the way that we relate to one another it is so pervasive and enveloping that we can't evenno grab a hold of it. my own magazine has been going through convulsions the last 15s years or so. the new yorker as a hard copy as you know is a kind of artifice. it's very carefully written and in some degrees sometimes in the editing phase it is laid outut very carefully and suddenly we are in the middle of this storm of journalism coming from every single angle. they've done a lot of work on how we relate to technology and she thought the internet was a reflection of our spirituality.
she jumped the fence in the lase two books alone together and the recent book reclaiming the conversation. she's a professor at mit and sociology. she's done a lot of work withk h teenagers and discovered increasingly they are avoiding face-to-face confrontation with. there's romantic relationships between teachers and students and ordinary friendships and romantic friendships. and she sees that as an enormous damage to. there is this and that and all this fantastic recognition and everything talked about.
it happens in the face-to-face encounter. i feel the same way and we've done the dog and pony show where she talks about the potential loss itself and i talked about how how much you grow as a person when you read seriously. it's important to me because ihi have really bad adhd. when i go to the movies i like to sit fairly close. it is a great sensory.
i remember in 1972 i saw the godfather for the first time and i remember how it felt on the street part of the reason i felt that way i was sitting next to fade on way so that was a sensory arousal, too. but i've always felt that to restore myself in some way apart from just the reflection in the practical way it reading and reading and immersing myself in literature. i'm sure i don't have to argue here. we talk about the centrality to the citizenship i think it would
not be extravagant to say you are seeing right now the loss of the real understanding of real e character of the person of rhetoric in the kind of political campaigns that we are seeing. if you had read huckleberry finn and noticed the other con men that tested. how we will did develop three-dimensional people those are the large issues. the first time the baby smiles and you turn pages, you all know this.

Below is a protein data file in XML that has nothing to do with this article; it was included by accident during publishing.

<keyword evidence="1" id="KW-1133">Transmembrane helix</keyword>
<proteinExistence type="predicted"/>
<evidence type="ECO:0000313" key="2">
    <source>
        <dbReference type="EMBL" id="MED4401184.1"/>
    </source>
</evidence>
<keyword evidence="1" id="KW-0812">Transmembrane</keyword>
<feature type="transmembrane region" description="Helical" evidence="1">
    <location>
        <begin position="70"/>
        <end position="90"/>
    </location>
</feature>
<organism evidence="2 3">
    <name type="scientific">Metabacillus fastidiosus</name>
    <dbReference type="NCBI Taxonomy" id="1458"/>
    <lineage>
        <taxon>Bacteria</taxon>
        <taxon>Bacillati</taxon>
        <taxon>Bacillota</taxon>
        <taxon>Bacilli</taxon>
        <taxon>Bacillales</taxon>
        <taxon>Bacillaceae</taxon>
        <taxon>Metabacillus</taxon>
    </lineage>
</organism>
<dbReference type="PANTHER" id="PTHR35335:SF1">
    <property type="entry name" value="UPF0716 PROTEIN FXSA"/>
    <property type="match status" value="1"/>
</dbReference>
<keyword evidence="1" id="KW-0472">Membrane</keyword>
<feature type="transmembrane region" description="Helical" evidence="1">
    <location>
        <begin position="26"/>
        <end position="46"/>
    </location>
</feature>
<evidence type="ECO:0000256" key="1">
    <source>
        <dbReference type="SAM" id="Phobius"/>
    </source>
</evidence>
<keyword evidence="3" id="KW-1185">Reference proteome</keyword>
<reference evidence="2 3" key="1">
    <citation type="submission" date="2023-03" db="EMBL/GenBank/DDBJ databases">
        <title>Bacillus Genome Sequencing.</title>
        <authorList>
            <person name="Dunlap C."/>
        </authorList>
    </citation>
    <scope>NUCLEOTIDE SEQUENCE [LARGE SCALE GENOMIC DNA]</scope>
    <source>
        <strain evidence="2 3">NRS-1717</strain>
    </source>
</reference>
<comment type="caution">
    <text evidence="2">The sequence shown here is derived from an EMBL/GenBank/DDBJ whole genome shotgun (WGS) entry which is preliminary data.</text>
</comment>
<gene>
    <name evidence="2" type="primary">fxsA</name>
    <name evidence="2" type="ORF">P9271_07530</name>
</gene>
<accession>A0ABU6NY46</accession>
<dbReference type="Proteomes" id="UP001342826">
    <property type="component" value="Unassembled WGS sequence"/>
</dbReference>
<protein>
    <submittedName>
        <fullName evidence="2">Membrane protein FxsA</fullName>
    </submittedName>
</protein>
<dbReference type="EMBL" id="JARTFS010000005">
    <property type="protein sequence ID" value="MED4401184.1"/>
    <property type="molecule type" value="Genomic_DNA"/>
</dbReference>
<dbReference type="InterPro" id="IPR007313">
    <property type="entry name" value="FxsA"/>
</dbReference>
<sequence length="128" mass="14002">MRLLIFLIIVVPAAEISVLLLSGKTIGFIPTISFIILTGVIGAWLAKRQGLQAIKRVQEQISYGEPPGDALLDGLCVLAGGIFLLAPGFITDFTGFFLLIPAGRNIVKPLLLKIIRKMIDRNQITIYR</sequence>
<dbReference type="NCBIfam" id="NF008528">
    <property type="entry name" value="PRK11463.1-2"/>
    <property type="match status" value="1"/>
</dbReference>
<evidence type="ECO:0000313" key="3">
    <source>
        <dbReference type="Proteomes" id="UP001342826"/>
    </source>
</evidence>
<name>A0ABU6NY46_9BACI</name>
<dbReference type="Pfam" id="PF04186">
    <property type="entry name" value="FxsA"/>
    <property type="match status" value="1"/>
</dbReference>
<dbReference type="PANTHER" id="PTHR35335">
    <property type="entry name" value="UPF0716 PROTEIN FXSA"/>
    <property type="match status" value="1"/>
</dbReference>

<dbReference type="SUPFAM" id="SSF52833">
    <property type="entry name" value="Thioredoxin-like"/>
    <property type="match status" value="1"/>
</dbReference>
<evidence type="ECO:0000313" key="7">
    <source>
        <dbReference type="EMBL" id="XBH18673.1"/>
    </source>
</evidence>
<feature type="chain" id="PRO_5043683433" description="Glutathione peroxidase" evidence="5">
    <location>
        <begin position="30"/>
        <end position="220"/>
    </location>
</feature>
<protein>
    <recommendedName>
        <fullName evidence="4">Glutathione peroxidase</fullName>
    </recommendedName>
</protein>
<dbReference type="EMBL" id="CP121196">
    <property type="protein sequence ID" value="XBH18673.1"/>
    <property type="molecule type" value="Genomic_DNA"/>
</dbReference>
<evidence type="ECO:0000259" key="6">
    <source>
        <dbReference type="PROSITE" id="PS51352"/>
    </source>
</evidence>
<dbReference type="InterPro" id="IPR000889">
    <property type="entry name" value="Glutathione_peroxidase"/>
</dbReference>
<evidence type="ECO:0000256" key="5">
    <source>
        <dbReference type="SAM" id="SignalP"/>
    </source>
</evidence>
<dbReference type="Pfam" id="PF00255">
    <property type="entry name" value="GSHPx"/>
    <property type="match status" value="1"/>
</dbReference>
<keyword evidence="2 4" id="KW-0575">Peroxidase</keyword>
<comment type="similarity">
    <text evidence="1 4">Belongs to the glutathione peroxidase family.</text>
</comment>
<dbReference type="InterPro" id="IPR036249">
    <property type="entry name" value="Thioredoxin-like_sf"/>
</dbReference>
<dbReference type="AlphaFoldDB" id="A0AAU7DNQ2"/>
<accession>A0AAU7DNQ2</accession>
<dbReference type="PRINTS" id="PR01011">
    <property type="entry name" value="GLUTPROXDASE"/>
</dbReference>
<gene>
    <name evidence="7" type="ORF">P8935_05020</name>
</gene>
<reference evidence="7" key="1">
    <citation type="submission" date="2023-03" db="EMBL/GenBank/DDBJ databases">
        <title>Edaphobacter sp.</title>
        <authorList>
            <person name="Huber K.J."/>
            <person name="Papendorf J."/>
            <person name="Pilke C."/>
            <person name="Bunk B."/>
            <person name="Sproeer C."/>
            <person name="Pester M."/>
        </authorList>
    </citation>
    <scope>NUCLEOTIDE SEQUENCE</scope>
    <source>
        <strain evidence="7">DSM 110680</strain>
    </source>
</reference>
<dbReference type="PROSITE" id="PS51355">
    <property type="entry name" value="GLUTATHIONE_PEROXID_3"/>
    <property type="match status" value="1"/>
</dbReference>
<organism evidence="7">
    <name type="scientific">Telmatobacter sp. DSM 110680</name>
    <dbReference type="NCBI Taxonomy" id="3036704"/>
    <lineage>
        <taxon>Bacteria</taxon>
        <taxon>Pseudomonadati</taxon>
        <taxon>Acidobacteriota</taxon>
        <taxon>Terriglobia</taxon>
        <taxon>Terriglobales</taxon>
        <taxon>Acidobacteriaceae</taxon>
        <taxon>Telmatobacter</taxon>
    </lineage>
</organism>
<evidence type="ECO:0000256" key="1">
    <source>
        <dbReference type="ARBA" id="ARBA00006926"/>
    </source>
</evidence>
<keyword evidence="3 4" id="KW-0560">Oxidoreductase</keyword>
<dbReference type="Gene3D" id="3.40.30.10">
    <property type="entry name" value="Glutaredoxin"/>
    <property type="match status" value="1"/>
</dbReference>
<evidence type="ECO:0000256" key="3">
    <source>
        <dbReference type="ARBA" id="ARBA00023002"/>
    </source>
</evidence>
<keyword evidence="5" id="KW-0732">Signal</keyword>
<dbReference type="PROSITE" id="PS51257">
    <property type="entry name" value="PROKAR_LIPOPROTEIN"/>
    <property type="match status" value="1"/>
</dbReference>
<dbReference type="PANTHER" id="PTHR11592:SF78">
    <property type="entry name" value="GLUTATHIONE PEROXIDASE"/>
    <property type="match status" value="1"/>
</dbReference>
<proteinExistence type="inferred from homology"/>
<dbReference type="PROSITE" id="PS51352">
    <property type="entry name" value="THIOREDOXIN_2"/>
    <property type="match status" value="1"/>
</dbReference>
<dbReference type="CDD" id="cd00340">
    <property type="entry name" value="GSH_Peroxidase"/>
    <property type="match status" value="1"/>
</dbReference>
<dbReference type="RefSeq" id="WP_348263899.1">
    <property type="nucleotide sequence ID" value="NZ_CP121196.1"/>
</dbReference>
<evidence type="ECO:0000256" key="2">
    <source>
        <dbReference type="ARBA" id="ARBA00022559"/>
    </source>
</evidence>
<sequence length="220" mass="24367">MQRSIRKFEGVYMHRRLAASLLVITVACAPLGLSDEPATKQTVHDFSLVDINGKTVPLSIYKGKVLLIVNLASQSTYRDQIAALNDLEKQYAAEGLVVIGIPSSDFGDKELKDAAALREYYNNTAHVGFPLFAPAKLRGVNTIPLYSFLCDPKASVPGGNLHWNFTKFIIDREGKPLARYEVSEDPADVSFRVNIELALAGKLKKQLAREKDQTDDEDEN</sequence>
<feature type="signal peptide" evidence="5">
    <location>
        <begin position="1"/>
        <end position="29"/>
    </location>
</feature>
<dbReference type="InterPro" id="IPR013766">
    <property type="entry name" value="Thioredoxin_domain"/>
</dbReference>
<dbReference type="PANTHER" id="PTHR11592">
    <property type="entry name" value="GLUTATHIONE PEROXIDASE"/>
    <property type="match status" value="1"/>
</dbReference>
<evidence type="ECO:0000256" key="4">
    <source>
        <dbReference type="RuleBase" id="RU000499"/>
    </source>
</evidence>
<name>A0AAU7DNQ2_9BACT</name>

they are not going to remember of course that you associate that with the pleasure of reading itself and this is one of the big differences but you also know between upper and middle class poor kids. there isn't a single time a mother has to get food on the table for three or four people and they may not read much themselves. those conversations of emergence in the world and what objects are in the world and what's playing around the house. if you spend some time looking at the lack of that habit of avidity and the nonstopity to
curiosity.ve if i did believe that i obviously wouldn't have written this and the intervention that could be made in the normal way of teaching. i think it will do some good or change the market than excited about literature itself so i don't have the interest to do this and i'm not an educational researcher, i am a reporter and critic, and i am sick of the education writing and reliance on enumerating everything.
they don't allow themselves until it's been established statistically. the latest folly in this metric you've seen the race to the top which tied the school assessments to how they scored on the tests that the point which they were in their normal interests and creating three-dimensional human beings and engaged in test preparation of time that the latest folly there is a book coming out by angela from the university of pennsylvania that's getting a lot of attention. what it does is set up the numerical rubrics by which the character can be measured and the rubrics are such things as perseverance which makes perfeca sense.
but the zest and positiveness. my guess is mel brooks displayed zest but woody allen none whatsoever. i find this absurd. you have to find a way of measuring it and teaching it to. reading literature is about developing character that there had to find some numeric that would alert us to what thehenumi deficiencies are just as the reading and math tests in those areas but without telling us how to overcome the decisions of desperation is tha that continud throughout american education i think because we don't want to face, we cannot face and we will not face the problem which is
poverty. that's the real problem. i was sick of the pornography of educational failure in this commemorative fallacy. and i want to see something that worked, what kind work. sso i'd done something like this before. the book that was mentioned in which i went back to columbia. they last through the time of the curriculum debate through the children that descended from latin or african descent to be asked to read the westernof classics you remember that. and i went back.
they wrote it as a middle-aged venture so i had to model for what i would do. so we would listen and read everything and try to shape it for the narrative.he it sounds like an upper west side joke. the copy you to tell you about the school. his name is samuel abrams then at 61st street behind lincolncon center.to then it is a progressive school but not a soft feel good kind of place everybody worked hard. they believe in writing and speaking more than testing.